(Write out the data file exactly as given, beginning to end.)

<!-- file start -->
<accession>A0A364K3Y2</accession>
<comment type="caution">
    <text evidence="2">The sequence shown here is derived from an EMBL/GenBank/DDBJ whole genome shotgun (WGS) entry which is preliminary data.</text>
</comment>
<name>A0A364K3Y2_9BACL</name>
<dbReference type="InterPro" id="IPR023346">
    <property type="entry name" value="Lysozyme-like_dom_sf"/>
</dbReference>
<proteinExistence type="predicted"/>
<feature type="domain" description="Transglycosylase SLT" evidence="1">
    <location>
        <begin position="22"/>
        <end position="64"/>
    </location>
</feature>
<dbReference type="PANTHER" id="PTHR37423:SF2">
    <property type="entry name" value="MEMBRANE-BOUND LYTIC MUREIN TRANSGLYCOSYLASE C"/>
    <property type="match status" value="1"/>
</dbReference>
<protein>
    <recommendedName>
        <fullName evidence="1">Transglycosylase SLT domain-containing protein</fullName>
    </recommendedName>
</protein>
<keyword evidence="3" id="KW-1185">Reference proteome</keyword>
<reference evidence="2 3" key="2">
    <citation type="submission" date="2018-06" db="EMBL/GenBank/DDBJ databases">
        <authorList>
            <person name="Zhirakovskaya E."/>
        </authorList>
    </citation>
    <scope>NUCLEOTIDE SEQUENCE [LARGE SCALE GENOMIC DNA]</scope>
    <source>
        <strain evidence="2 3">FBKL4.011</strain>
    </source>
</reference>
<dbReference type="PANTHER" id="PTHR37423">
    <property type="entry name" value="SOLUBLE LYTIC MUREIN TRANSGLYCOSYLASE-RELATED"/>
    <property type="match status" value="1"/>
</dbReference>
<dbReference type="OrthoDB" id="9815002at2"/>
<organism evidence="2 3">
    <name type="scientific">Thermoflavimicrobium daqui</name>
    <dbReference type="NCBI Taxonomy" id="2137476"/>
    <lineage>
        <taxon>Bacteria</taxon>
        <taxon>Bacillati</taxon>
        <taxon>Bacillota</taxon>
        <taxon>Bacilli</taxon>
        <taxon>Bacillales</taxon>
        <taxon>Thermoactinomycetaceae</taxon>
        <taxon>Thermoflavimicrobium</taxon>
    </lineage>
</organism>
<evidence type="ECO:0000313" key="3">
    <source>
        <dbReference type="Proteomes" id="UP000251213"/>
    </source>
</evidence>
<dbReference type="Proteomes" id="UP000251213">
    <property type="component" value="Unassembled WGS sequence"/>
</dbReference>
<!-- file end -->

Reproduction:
<accession>A0A364K3Y2</accession>
<comment type="caution">
    <text evidence="2">The sequence shown here is derived from an EMBL/GenBank/DDBJ whole genome shotgun (WGS) entry which is preliminary data.</text>
</comment>
<name>A0A364K3Y2_9BACL</name>
<dbReference type="InterPro" id="IPR023346">
    <property type="entry name" value="Lysozyme-like_dom_sf"/>
</dbReference>
<proteinExistence type="predicted"/>
<feature type="domain" description="Transglycosylase SLT" evidence="1">
    <location>
        <begin position="22"/>
        <end position="64"/>
    </location>
</feature>
<dbReference type="PANTHER" id="PTHR37423:SF2">
    <property type="entry name" value="MEMBRANE-BOUND LYTIC MUREIN TRANSGLYCOSYLASE C"/>
    <property type="match status" value="1"/>
</dbReference>
<protein>
    <recommendedName>
        <fullName evidence="1">Transglycosylase SLT domain-containing protein</fullName>
    </recommendedName>
</protein>
<keyword evidence="3" id="KW-1185">Reference proteome</keyword>
<reference evidence="2 3" key="2">
    <citation type="submission" date="2018-06" db="EMBL/GenBank/DDBJ databases">
        <authorList>
            <person name="Zhirakovskaya E."/>
        </authorList>
    </citation>
    <scope>NUCLEOTIDE SEQUENCE [LARGE SCALE GENOMIC DNA]</scope>
    <source>
        <strain evidence="2 3">FBKL4.011</strain>
    </source>
</reference>
<dbReference type="PANTHER" id="PTHR37423">
    <property type="entry name" value="SOLUBLE LYTIC MUREIN TRANSGLYCOSYLASE-RELATED"/>
    <property type="match status" value="1"/>
</dbReference>
<dbReference type="OrthoDB" id="9815002at2"/>
<organism evidence="2 3">
    <name type="scientific">Thermoflavimicrobium daqui</name>
    <dbReference type="NCBI Taxonomy" id="2137476"/>
    <lineage>
        <taxon>Bacteria</taxon>
        <taxon>Bacillati</taxon>
        <taxon>Bacillota</taxon>
        <taxon>Bacilli</taxon>
        <taxon>Bacillales</taxon>
        <taxon>Thermoactinomycetaceae</taxon>
        <taxon>Thermoflavimicrobium</taxon>
    </lineage>
</organism>
<evidence type="ECO:0000313" key="3">
    <source>
        <dbReference type="Proteomes" id="UP000251213"/>
    </source>
</evidence>
<dbReference type="Proteomes" id="UP000251213">
    <property type="component" value="Unassembled WGS sequence"/>
</dbReference>